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View Diary: Right-wing bigots up in arms over Super Bowl commercial. No, another one. (454 comments)

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  •  I guess they should love it or leave it n/t (19+ / 0-)

    "If you are cast on a desert island with only a screwdriver, a hatchet, and a chisel to make a boat...go make the best one you can. It would be better if you had a saw, but you haven't." T.Roosevelt on politics.

    by NCJan on Mon Feb 03, 2014 at 11:39:14 AM PST

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    •  One of my facebook friends posted an (16+ / 0-)

      anti-Coke ad post. One of her friends had a hyphenated, distinctly Italian name. "People in this country should speak/sing in English or get out!", she posted.

      I answered, "(her full name here), I think it's a good thing for you that no one told your ancestors that when they came to America."

      Haven't heard back yet.

      "Non-violence is a powerful and just weapon which cuts without wounding and ennobles the man who wields it. It is a sword that heals." - Martin Luther King, Jr.

      by Gentle Giant on Mon Feb 03, 2014 at 01:00:40 PM PST

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      •  Give her a little helpful nudge? (2+ / 0-)
        Recommended by:
        Gentle Giant, Back In Blue

        "But I do apologize, JVolvo, for you are arbiter of all that can and cannot be discussed and I bow down to your supremacy when it comes to what can be written on this website." WinSmith 1/22/2014 - "OK" JVolvo 1/23/2014 (sorry, Clive)

        by JVolvo on Mon Feb 03, 2014 at 01:26:09 PM PST

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      •  Gentle Giant (14+ / 0-)

        A similar thing happened to me, and I am an Italian American, as is my silly cousin who posted the rant.

        When I called her on it in precisely the way you did, she came back with another rant talking about how OUR grandparents learned how to speak and write English and didn't expect any special treatment.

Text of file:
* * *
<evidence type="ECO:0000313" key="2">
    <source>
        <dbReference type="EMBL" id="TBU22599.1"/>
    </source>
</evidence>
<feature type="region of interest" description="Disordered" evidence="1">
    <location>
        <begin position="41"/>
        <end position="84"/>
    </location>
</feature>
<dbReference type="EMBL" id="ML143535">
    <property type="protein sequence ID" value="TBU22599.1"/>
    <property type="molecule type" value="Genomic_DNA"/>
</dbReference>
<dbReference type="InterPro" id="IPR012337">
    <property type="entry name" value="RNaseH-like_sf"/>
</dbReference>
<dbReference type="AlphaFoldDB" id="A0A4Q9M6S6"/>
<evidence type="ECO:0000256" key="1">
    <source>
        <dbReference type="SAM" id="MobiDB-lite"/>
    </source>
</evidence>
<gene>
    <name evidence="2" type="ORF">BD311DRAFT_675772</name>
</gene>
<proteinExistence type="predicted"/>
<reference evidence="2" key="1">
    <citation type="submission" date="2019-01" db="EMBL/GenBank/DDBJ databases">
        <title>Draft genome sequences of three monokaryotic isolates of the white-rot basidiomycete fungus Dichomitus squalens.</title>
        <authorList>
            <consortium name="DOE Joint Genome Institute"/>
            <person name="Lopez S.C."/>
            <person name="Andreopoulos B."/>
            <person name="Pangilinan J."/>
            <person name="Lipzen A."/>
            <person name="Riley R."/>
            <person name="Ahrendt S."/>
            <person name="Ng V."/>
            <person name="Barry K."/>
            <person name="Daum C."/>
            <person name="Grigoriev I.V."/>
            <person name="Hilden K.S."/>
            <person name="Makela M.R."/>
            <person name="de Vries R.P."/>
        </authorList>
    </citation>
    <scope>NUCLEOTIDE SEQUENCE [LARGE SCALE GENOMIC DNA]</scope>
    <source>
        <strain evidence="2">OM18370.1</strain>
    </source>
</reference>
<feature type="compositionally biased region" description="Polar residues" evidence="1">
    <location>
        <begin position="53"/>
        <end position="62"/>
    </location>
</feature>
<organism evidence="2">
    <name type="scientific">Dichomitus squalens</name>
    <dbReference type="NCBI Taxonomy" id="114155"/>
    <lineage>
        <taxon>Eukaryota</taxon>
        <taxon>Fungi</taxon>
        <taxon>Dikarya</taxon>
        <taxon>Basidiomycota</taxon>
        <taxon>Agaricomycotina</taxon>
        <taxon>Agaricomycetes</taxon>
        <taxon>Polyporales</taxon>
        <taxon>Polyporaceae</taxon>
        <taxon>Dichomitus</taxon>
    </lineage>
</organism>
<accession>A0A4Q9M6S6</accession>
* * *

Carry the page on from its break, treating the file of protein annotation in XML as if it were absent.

We are from the same small town where most first generation people spoke both Italian and English -- in the stores and even in the schools. Their parents--the immigrants--never really mastered the English language. Italian was the language spoken in the homes of my grandparents when my parents were growing up.

        My own grandmother got special treatment from the immigration judge--who granted her citizenship in spite of her illiteracy and her difficulties with the language.  He said that she was a good wife and mother, a hard worker, and would make a good American.

        These people have selective amnesia.  They are stupid.  Thank goodness they are a minority.

        "If you are cast on a desert island with only a screwdriver, a hatchet, and a chisel to make a boat...go make the best one you can. It would be better if you had a saw, but you haven't." T.Roosevelt on politics.

        by NCJan on Mon Feb 03, 2014 at 01:57:54 PM PST

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        •  Same with my Grandmother who (6+ / 0-)

          never spoke English, only Portuguese.  My father spoke heavily accented English and he was born in Massachusetts.  No, it was not a Massachusetts accent. ;-)

          The thing about democracy, beloveds, is that it is not neat, orderly, or quiet. It requires a certain relish for confusion. Molly Ivins

          by MufsMom on Mon Feb 03, 2014 at 04:45:43 PM PST

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          •  My mother's mother, my maternal grandma, (8+ / 0-)